In 2021, President Biden set forth the goals of his administration in combating systemic racism. These include advancing racial equity in the federal government, working to address racism, xenophobia, and intolerance, and supporting historically marginalized populations both at home and abroad.

In an October 1, 2021, article in Decision, Dr. Alveda King, evangelist and niece of the late Dr. Martin Luther King, Jr., said, “Our nation is divided these days about the teaching of critical race theory in our schools. At the core of this discipline, which many progressives would like to see taught from kindergarten on, is the belief that racism underlies everything—our legal system, education, banking, housing, even language.”

She continued, “I’m not saying that racism has been abolished in America, because of course it hasn’t. But teaching black children or children of any group to hate and mistrust their white schoolmates, or anyone for that matter, will not end racism. Hate and fear will only perpetuate more hate and fear. As my uncle, the late Reverend Dr. Martin Luther King Jr., said, ‘Darkness cannot drive out darkness; only light can do that. Hate cannot drive out hate; only love can do that.’”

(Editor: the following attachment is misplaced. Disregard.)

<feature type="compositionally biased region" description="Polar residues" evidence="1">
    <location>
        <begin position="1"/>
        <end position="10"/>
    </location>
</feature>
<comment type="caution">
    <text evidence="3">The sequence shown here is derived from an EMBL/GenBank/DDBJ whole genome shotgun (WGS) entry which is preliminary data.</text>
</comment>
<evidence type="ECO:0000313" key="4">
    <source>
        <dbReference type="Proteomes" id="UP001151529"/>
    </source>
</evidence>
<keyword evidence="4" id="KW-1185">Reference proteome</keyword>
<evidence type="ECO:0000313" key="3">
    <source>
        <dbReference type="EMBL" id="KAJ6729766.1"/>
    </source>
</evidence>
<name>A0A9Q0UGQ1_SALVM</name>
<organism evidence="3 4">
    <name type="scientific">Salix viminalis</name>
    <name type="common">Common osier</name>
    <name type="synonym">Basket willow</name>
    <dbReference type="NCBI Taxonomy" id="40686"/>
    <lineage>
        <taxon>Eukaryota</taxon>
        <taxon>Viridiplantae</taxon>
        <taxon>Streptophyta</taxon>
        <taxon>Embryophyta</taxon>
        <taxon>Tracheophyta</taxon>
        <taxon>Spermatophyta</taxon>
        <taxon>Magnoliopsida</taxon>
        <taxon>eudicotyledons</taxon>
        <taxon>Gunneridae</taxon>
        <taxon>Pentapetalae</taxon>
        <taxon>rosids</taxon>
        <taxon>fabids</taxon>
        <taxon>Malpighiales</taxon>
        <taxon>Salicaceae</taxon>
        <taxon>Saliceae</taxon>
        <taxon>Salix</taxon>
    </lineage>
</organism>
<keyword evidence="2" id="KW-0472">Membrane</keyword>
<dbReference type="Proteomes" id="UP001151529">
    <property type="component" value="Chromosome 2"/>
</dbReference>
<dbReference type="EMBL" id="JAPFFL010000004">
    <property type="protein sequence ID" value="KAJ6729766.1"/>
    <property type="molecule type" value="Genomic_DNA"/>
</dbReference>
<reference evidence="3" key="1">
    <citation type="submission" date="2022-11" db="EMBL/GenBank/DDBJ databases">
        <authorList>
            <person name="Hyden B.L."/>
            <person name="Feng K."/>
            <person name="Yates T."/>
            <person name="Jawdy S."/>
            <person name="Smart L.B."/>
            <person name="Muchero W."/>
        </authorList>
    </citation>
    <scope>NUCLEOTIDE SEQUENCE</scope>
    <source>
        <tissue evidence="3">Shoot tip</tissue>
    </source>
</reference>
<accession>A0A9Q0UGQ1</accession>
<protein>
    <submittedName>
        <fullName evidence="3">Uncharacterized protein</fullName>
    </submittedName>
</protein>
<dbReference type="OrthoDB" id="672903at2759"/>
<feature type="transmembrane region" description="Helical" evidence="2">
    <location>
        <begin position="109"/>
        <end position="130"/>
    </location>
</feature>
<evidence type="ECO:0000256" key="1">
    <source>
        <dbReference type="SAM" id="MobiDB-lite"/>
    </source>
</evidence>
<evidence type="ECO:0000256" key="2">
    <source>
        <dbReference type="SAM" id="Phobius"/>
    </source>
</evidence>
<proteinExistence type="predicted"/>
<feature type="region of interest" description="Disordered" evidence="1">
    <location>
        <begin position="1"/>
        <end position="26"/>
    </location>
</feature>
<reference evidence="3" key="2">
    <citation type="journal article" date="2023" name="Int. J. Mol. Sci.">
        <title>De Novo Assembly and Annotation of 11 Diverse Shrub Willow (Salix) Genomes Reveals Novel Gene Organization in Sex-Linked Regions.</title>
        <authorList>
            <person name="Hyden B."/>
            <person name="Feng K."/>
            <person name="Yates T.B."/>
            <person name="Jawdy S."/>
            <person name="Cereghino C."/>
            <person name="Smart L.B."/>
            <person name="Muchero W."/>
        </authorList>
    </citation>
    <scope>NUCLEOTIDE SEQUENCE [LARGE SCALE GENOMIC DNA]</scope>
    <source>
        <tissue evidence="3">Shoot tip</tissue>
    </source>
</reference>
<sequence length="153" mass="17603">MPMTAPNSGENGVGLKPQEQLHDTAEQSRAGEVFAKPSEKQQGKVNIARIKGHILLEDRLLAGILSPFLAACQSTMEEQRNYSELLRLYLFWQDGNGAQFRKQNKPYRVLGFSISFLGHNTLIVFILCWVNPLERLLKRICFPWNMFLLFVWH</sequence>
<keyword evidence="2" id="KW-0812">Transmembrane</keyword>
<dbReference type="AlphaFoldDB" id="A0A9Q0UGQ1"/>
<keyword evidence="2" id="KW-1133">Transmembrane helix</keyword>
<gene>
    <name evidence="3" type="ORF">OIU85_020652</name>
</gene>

Followers of Jesus Christ are called to love without discrimination, be it racial or other types. “For there is no distinction between Jew and Greek, for the same Lord is Lord of all, bestowing his riches on all who call on him” (Romans 10:12). “But if you show partiality, you are committing sin and are convicted by the law as transgressors” (James 2:9).

How then should we pray? 

  • For the president and his administration as they seek to correct the wrongs of America’s past through equity initiatives.
  • For empathy between races in America so people are able to understand and resolve differences and injustices.
  • That U.S. educators and education officials would promote factual and accurate history as the curricula for America’s schoolchildren.
  • For the Lord to give you insight into how you can contribute to spreading His love and peace in a divided society.
  • That each follower of Jesus Christ would seek His guidance in addressing racism.

See previous Pray 7 daily featured readings.